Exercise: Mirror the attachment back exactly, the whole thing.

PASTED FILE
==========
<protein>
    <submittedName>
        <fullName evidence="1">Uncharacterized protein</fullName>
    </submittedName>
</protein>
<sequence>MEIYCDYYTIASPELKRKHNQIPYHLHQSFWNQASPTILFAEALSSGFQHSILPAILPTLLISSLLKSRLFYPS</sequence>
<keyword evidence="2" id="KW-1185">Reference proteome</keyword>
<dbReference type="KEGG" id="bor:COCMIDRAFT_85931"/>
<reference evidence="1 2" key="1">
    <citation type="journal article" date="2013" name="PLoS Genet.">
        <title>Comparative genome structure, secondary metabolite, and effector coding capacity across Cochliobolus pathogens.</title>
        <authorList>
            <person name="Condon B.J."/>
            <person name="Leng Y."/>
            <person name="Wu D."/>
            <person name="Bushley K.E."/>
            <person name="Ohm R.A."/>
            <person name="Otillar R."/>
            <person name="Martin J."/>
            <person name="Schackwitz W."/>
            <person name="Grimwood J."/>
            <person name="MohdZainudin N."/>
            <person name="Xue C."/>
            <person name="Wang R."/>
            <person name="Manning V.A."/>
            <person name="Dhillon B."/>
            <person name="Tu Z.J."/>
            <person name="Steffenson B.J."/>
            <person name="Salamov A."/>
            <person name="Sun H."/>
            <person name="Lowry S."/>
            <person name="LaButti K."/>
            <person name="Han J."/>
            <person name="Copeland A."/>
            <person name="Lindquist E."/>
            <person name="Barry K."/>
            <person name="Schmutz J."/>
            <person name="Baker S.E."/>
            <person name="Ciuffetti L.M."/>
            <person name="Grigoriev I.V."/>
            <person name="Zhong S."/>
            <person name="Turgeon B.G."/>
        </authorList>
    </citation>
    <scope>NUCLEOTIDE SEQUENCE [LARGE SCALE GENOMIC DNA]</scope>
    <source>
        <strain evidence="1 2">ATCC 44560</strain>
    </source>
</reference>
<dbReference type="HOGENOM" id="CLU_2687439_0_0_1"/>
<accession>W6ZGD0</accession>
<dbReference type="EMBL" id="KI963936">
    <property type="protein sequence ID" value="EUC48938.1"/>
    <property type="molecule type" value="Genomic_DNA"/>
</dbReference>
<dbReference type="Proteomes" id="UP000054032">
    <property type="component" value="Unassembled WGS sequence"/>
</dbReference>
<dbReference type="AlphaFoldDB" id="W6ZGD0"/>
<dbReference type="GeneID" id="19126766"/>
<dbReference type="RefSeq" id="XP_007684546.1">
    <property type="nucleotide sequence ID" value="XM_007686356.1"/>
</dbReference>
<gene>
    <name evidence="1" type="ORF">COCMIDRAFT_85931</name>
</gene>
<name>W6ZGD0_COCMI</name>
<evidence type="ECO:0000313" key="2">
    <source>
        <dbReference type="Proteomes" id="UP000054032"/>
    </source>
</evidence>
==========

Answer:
<protein>
    <submittedName>
        <fullName evidence="1">Uncharacterized protein</fullName>
    </submittedName>
</protein>
<sequence>MEIYCDYYTIASPELKRKHNQIPYHLHQSFWNQASPTILFAEALSSGFQHSILPAILPTLLISSLLKSRLFYPS</sequence>
<keyword evidence="2" id="KW-1185">Reference proteome</keyword>
<dbReference type="KEGG" id="bor:COCMIDRAFT_85931"/>
<reference evidence="1 2" key="1">
    <citation type="journal article" date="2013" name="PLoS Genet.">
        <title>Comparative genome structure, secondary metabolite, and effector coding capacity across Cochliobolus pathogens.</title>
        <authorList>
            <person name="Condon B.J."/>
            <person name="Leng Y."/>
            <person name="Wu D."/>
            <person name="Bushley K.E."/>
            <person name="Ohm R.A."/>
            <person name="Otillar R."/>
            <person name="Martin J."/>
            <person name="Schackwitz W."/>
            <person name="Grimwood J."/>
            <person name="MohdZainudin N."/>
            <person name="Xue C."/>
            <person name="Wang R."/>
            <person name="Manning V.A."/>
            <person name="Dhillon B."/>
            <person name="Tu Z.J."/>
            <person name="Steffenson B.J."/>
            <person name="Salamov A."/>
            <person name="Sun H."/>
            <person name="Lowry S."/>
            <person name="LaButti K."/>
            <person name="Han J."/>
            <person name="Copeland A."/>
            <person name="Lindquist E."/>
            <person name="Barry K."/>
            <person name="Schmutz J."/>
            <person name="Baker S.E."/>
            <person name="Ciuffetti L.M."/>
            <person name="Grigoriev I.V."/>
            <person name="Zhong S."/>
            <person name="Turgeon B.G."/>
        </authorList>
    </citation>
    <scope>NUCLEOTIDE SEQUENCE [LARGE SCALE GENOMIC DNA]</scope>
    <source>
        <strain evidence="1 2">ATCC 44560</strain>
    </source>
</reference>
<dbReference type="HOGENOM" id="CLU_2687439_0_0_1"/>
<accession>W6ZGD0</accession>
<dbReference type="EMBL" id="KI963936">
    <property type="protein sequence ID" value="EUC48938.1"/>
    <property type="molecule type" value="Genomic_DNA"/>
</dbReference>
<dbReference type="Proteomes" id="UP000054032">
    <property type="component" value="Unassembled WGS sequence"/>
</dbReference>
<dbReference type="AlphaFoldDB" id="W6ZGD0"/>
<dbReference type="GeneID" id="19126766"/>
<dbReference type="RefSeq" id="XP_007684546.1">
    <property type="nucleotide sequence ID" value="XM_007686356.1"/>
</dbReference>
<gene>
    <name evidence="1" type="ORF">COCMIDRAFT_85931</name>
</gene>
<name>W6ZGD0_COCMI</name>
<evidence type="ECO:0000313" key="2">
    <source>
        <dbReference type="Proteomes" id="UP000054032"/>
    </source>
</evidence>